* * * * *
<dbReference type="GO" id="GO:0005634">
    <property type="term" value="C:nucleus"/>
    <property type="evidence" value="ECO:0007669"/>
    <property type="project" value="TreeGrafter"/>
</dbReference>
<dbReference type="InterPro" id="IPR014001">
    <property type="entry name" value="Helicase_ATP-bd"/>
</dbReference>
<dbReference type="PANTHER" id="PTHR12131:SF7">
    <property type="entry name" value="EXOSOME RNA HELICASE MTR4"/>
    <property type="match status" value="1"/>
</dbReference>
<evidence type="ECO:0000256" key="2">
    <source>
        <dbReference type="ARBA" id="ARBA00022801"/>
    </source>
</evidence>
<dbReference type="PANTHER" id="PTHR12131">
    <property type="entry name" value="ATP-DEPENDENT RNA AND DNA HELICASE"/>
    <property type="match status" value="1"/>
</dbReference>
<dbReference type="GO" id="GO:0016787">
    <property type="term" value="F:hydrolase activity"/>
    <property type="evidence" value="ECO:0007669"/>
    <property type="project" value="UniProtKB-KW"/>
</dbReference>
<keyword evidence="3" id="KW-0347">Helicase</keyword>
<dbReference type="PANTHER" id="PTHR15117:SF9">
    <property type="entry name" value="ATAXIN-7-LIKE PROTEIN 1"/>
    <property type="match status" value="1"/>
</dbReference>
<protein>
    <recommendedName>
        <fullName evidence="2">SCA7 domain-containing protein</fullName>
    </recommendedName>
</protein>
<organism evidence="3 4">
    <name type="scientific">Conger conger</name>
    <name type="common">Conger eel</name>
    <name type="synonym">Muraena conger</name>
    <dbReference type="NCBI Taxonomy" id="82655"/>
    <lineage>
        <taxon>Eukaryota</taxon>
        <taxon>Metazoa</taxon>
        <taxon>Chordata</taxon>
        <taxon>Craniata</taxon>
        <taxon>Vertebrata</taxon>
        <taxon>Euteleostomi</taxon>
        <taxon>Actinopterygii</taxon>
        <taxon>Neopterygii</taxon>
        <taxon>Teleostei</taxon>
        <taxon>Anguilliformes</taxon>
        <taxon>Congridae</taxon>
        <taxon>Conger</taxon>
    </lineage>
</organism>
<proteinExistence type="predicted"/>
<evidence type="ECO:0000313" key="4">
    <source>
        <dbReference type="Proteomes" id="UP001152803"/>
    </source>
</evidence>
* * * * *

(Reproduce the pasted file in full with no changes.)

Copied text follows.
<dbReference type="GO" id="GO:0005634">
    <property type="term" value="C:nucleus"/>
    <property type="evidence" value="ECO:0007669"/>
    <property type="project" value="TreeGrafter"/>
</dbReference>
<dbReference type="InterPro" id="IPR014001">
    <property type="entry name" value="Helicase_ATP-bd"/>
</dbReference>
<dbReference type="PANTHER" id="PTHR12131:SF7">
    <property type="entry name" value="EXOSOME RNA HELICASE MTR4"/>
    <property type="match status" value="1"/>
</dbReference>
<evidence type="ECO:0000256" key="2">
    <source>
        <dbReference type="ARBA" id="ARBA00022801"/>
    </source>
</evidence>
<dbReference type="PANTHER" id="PTHR12131">
    <property type="entry name" value="ATP-DEPENDENT RNA AND DNA HELICASE"/>
    <property type="match status" value="1"/>
</dbReference>
<dbReference type="GO" id="GO:0016787">
    <property type="term" value="F:hydrolase activity"/>
    <property type="evidence" value="ECO:0007669"/>
    <property type="project" value="UniProtKB-KW"/>
</dbReference>
<keyword evidence="3" id="KW-0347">Helicase</keyword>
<dbReference type="PANTHER" id="PTHR15117:SF9">
    <property type="entry name" value="ATAXIN-7-LIKE PROTEIN 1"/>
    <property type="match status" value="1"/>
</dbReference>
<protein>
    <recommendedName>
        <fullName evidence="2">SCA7 domain-containing protein</fullName>
    </recommendedName>
</protein>
<organism evidence="3 4">
    <name type="scientific">Conger conger</name>
    <name type="common">Conger eel</name>
    <name type="synonym">Muraena conger</name>
    <dbReference type="NCBI Taxonomy" id="82655"/>
    <lineage>
        <taxon>Eukaryota</taxon>
        <taxon>Metazoa</taxon>
        <taxon>Chordata</taxon>
        <taxon>Craniata</taxon>
        <taxon>Vertebrata</taxon>
        <taxon>Euteleostomi</taxon>
        <taxon>Actinopterygii</taxon>
        <taxon>Neopterygii</taxon>
        <taxon>Teleostei</taxon>
        <taxon>Anguilliformes</taxon>
        <taxon>Congridae</taxon>
        <taxon>Conger</taxon>
    </lineage>
</organism>
<proteinExistence type="predicted"/>
<evidence type="ECO:0000313" key="4">
    <source>
        <dbReference type="Proteomes" id="UP001152803"/>
    </source>
</evidence>